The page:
Whoever has been choosing the music for the Trump campaign is completely shit at their job. What’s the message being sent by playing The Stones’ “You Can’t Always Get What You Want,” a campaign stop staple. Who’s idea was it to play the anti-Vietnam-draft-dodging song, “Fortunate Son” by CCR? And would someone please tell Trump that the Village People’s “Macho Man” isn’t a good choice when it comes to “proving” that he’s in robust health?
Let’s go over it one more time, Trumpers. This is a gay anthem used by millions to express and celebrate a certain sense of self and identity, one that Trump certainly has no connection with–unless perhaps he’s trying to tell us something. I mean, he was a big part of the NYC social scene during the disco era. Maybe he dropped into a bathhouse from time to time and is desperate to confess.
What portion of the MAGA crowd is homophobic?And he’s dancing to it.
Nearly 30 years ago, the author William Styron outed himself in these pages as mentally ill.
.. why, he asked, were depressed people treated as pariahs?
A confession of mental illness might not seem like a big deal now, but it was back then. In the 1980s, “if you were depressed, it was a terrible dark secret that you hid from the world,” according to Andrew Solomon, a historian of mental illness and author of “The Noonday Demon.” “People with depression were seen as pathetic and even dangerous. You didn’t let them near your kids.”
.. Readers were electrified by Mr. Styron’s confession in part because he inhabited a storybook world of glamour. After his novel “Sophie’s Choice” was adapted into a blockbuster movie in 1982, Mr. Styron rocketed from mere literary success to Hollywood fame. Meryl Streep ..
.. Mr. Styron had never wanted to become “the guru of depression.” But after his article, he felt he had a duty to take on that role.
.. His famous memoir of depression, “Darkness Visible,” came out in October 1990.
.. Mr. Styron’s curiosity about his own mind, and his determination to use himself as a case study to understand a mysterious disease, that gave the book its political power. “Darkness Visible” demonstrated that patients could be the owners and describers of their mental disorders, upending centuries of medical tradition in which the mentally ill were discredited and shamed.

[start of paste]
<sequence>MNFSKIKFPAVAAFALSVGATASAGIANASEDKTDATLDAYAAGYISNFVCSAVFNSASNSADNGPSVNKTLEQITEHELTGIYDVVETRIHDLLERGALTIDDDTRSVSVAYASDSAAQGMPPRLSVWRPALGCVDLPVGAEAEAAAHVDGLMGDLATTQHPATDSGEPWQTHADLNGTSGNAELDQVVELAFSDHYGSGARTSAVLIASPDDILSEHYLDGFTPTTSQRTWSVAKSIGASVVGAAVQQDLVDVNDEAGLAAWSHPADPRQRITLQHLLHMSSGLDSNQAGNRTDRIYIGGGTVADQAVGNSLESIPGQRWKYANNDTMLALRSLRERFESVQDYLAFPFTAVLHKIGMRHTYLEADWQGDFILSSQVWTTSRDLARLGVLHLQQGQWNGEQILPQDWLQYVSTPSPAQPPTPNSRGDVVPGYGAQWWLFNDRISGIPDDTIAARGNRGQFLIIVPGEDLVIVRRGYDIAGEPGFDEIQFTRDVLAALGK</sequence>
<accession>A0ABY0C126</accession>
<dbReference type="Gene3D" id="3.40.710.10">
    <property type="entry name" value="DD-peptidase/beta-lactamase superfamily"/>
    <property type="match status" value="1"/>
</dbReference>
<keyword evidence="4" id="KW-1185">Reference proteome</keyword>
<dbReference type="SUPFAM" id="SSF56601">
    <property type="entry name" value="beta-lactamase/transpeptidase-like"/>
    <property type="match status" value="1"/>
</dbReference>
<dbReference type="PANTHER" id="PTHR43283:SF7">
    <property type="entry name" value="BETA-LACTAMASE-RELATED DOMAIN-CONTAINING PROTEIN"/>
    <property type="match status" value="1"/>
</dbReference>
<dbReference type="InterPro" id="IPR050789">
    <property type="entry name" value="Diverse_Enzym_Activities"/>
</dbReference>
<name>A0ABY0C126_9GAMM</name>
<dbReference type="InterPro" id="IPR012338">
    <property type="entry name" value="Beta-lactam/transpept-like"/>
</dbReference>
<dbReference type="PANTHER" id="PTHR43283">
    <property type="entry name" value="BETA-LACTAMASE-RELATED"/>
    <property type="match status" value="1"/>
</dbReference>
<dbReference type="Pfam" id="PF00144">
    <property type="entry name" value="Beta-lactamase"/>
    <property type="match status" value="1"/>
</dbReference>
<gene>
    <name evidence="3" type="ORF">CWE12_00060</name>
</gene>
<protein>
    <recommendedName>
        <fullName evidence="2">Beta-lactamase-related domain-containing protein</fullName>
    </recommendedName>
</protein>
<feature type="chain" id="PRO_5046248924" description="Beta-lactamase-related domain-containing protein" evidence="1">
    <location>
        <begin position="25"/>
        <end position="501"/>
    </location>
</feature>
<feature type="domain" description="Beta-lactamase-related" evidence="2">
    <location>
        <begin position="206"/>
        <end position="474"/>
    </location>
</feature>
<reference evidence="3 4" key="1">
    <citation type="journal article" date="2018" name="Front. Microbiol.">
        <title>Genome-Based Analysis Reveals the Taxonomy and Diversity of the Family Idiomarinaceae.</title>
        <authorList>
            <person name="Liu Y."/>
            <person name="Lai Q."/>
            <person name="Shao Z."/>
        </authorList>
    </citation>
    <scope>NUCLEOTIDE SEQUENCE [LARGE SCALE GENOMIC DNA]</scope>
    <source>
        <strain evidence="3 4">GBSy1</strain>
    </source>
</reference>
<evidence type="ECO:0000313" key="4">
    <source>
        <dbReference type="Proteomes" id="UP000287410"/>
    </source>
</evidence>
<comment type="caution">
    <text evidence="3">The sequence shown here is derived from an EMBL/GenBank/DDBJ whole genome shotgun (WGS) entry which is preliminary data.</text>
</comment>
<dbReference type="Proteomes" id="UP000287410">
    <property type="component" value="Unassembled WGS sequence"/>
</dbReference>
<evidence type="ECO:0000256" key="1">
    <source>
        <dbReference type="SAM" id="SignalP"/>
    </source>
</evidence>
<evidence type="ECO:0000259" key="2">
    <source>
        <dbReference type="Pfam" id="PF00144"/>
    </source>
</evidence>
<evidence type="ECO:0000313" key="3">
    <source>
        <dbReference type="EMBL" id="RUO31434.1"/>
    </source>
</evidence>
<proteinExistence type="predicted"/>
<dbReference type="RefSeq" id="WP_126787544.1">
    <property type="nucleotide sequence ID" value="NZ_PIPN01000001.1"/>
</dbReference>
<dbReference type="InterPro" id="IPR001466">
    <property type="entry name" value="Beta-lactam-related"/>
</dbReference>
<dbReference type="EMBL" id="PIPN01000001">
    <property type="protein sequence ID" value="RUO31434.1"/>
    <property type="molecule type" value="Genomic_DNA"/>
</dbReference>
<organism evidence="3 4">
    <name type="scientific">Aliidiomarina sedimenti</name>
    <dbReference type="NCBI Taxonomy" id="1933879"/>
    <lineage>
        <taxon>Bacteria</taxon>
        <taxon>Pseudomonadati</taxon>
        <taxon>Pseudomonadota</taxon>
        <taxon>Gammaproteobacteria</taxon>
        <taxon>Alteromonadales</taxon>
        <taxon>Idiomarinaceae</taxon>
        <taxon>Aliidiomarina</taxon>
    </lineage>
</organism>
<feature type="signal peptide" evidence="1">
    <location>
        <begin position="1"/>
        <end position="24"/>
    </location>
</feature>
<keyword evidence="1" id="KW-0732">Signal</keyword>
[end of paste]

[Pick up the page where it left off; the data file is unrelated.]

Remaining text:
.. His book became required reading in some medical schools, where physicians were finally being trained to listen to their patients.
.. Mr. Styron also helped to popularize a new way of looking at the brain. In his telling, suicidal depression is a physical ailment, as unconnected to the patient’s moral character as cancer. The book includes a cursory discussion of the chemistry of the brain
.. In the 1990s, bookstores were crowded with mental-illness memoirs — Kay Redfield Jamison’s “An Unquiet Mind,” Susanna Kaysen’s “Girl, Interrupted” and Elizabeth Wurtzel’s “Prozac Nation,” to name a few. You read; you wrote; you survived.
.. When he revealed his history of depression, he inadvertently set a trap for himself. He became an icon of recovery. His widow, Rose Styron, told me that readers would call the house at all hours when they felt suicidal, and Mr. Styron would counsel them. He always took those calls, even when they woke him at 3 in the morning.
A culture that disdained bad news contributed to overoptimistic forecasts and botched strategies
Jeffrey Immelt, the longtime boss at General Electric Co. , was a polished presenter who held court each year at a waterfront resort off Sarasota, Fla., where industrial executives and Wall Street listened for his outlook on the conglomerate.
“This is a strong, very strong company,” Mr. Immelt said at the event last May.